"Both extremes still exist" in the effectiveness of Iraqi forces, says Lessel. "In those units where you have good leadership, there is good performance and high retention; in units with poor leadership, the entire organization can collapse."
Indeed, the pre-election offensive may require more US troops. American commanders agree that more forces are needed to secure the country, but stress that they prefer those troops be Iraqi. Still, senior Pentagon and military officials leave open the possibility of ramping up US forces in Iraq prior to January, most likely by lengthening tours for units already in the country, as fresh forces rotate in.
So far, major military operations have had little impact on curbing the daily carnage in Iraq's Sunni regions. Much of the Shiite south and northern Kurdish areas are relatively stable, with less than two attacks a day in 10 of Iraq's 18 provinces since power was transferred to an interim Iraqi government in June, according to military figures. But violence in Baghdad and cities to the west and north kept the average daily number of attacks at 70 in September - lower than August but higher than July. Moreover, attacks grew increasingly lethal, with more roadside explosions and suicide car bombings.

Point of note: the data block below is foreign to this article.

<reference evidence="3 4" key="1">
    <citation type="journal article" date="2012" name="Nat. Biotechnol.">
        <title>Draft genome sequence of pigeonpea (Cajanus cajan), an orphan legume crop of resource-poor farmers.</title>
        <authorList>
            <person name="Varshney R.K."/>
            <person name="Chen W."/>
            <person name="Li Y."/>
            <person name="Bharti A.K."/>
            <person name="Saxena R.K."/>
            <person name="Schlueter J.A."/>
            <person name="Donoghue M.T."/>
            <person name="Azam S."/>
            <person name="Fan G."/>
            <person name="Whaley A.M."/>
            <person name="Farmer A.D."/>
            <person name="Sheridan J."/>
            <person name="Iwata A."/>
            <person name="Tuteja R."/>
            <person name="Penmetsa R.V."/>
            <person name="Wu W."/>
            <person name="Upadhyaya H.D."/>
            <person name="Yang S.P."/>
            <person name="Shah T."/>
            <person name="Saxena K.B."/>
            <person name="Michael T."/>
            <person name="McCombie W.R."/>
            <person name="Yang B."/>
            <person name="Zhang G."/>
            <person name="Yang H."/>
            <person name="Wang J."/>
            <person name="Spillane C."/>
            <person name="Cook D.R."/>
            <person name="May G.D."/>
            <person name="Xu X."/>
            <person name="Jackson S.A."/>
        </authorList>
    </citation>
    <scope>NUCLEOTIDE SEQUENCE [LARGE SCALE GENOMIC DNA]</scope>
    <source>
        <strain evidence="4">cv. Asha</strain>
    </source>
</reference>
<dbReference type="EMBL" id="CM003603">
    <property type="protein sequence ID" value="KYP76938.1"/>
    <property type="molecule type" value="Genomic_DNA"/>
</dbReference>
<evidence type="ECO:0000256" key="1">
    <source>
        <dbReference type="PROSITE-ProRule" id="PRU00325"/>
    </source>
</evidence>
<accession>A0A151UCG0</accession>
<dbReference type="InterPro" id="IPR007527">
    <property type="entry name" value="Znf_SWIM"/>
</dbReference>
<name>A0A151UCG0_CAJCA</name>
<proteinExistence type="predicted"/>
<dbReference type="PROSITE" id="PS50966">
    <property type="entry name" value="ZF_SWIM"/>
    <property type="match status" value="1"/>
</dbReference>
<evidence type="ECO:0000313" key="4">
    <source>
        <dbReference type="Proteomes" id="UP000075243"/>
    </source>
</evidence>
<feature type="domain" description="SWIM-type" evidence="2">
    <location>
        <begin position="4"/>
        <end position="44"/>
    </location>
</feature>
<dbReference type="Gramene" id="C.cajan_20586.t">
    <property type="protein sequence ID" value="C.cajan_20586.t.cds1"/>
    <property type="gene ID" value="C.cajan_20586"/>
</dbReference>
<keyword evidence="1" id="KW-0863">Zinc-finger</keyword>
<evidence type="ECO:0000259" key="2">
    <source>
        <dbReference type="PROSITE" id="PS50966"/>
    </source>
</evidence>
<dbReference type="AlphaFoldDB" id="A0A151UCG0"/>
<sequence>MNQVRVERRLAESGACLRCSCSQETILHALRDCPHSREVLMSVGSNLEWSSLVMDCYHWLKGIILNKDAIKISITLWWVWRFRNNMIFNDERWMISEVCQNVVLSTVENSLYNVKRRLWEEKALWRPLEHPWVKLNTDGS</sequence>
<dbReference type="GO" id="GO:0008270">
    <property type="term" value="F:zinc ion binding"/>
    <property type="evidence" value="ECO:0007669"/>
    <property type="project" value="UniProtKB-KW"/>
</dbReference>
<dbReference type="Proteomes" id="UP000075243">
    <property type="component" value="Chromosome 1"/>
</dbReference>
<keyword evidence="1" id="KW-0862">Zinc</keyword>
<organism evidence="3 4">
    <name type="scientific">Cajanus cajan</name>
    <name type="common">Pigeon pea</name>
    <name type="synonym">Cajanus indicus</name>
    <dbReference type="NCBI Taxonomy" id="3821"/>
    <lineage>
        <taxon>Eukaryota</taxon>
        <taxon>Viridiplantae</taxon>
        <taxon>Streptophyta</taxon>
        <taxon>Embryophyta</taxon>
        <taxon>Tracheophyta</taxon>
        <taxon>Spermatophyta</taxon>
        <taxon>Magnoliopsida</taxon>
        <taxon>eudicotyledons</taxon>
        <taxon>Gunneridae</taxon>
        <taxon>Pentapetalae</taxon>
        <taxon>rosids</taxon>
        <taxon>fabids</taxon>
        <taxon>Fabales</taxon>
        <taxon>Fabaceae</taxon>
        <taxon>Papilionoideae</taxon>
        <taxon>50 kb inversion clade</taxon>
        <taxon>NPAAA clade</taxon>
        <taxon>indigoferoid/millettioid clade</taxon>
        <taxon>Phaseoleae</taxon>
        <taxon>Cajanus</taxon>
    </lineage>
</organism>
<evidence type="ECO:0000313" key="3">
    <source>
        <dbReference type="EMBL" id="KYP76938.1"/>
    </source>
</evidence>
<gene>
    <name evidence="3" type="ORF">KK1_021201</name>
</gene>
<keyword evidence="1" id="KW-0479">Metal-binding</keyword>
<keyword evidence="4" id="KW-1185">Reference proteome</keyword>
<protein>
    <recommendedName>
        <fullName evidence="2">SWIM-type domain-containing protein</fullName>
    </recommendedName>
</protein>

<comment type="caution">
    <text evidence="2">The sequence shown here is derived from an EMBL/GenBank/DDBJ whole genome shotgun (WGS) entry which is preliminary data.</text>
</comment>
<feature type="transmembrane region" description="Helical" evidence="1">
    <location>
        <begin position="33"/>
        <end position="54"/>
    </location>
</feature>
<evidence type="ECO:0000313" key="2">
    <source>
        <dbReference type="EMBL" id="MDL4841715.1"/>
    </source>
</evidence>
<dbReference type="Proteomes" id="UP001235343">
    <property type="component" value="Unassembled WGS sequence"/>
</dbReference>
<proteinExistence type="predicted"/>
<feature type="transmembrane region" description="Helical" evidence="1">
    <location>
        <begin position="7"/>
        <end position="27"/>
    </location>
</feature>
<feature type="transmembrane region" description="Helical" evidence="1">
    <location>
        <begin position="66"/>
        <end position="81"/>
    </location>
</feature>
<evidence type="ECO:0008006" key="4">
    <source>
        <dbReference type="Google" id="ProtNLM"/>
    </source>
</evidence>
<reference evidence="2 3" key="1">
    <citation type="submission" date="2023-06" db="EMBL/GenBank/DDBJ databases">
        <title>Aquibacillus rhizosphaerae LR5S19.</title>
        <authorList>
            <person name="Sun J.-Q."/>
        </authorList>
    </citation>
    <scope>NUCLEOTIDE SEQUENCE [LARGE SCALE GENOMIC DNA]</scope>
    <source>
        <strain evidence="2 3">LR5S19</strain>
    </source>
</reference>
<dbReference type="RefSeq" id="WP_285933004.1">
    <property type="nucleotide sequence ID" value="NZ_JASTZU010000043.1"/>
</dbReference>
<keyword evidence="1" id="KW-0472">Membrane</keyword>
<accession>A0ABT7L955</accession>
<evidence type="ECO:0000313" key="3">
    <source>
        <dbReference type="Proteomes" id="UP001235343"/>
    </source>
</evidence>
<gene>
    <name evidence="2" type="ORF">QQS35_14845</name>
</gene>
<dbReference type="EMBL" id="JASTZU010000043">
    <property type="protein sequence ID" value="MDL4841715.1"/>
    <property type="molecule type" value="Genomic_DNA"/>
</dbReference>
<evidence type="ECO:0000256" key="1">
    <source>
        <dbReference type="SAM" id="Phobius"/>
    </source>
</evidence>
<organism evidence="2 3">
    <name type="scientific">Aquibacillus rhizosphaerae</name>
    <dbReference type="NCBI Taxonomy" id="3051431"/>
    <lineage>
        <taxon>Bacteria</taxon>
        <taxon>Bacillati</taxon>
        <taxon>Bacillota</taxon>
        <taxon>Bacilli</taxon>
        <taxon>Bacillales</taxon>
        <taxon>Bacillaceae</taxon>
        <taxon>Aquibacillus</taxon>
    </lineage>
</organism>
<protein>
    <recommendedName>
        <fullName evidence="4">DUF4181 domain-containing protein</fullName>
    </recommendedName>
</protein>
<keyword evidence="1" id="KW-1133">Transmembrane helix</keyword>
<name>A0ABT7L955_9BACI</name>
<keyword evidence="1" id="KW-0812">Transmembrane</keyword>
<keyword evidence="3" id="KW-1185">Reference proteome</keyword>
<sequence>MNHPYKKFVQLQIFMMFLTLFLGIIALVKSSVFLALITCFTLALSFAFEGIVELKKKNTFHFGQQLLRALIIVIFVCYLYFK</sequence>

Nevertheless, US officers involved in recent operations in Najaf in August, Tal Afar in September, and Samarra and Baqubah this month, say they are optimistic so far. In each city except Baqubah, efforts to dislodge insurgents began with a carrot-and-stick approach, in which large-scale US and Iraqi military incursions came only after negotiations failed. While US troops took the lead, Iraqi forces proved far more effective than last spring, the officers say. Iraqi units have repeatedly cleared mosques of fighters and weapons, enabling US forces to avoid encroaching on holy sites.
"[Iraqi forces] handled themselves very professionally, even with sensitive issues like clearing a mosque that had been held by insurgent forces and was also a weapons cache," says a US officer who accompanied Iraqi troops on several raids in the northern city of Tal Afar. "This is the kind of operation that will increase the local people's support," he said via e-mail.
In Samarra, Iraqi military forces cleared a mosque and minaret, gathered intelligence for raids, and took over police duties while a new local police force was being established, says Lt. Col. David Miller, commander of the 25th Infantry Division's 1-14 infantry battalion, which took part in the operation.
"My experience in Najaf in April compared to Samarra today is a tale of two cities," he says. "In Najaf, the diplomatic/military effort seemed a little out of sync.... In Samarra, it seemed that the interim Iraqi government, US State Department, and coalition were absolutely in sync. I suspect this operation will be a case study in how to do it right - including the transition to Iraqi security forces control."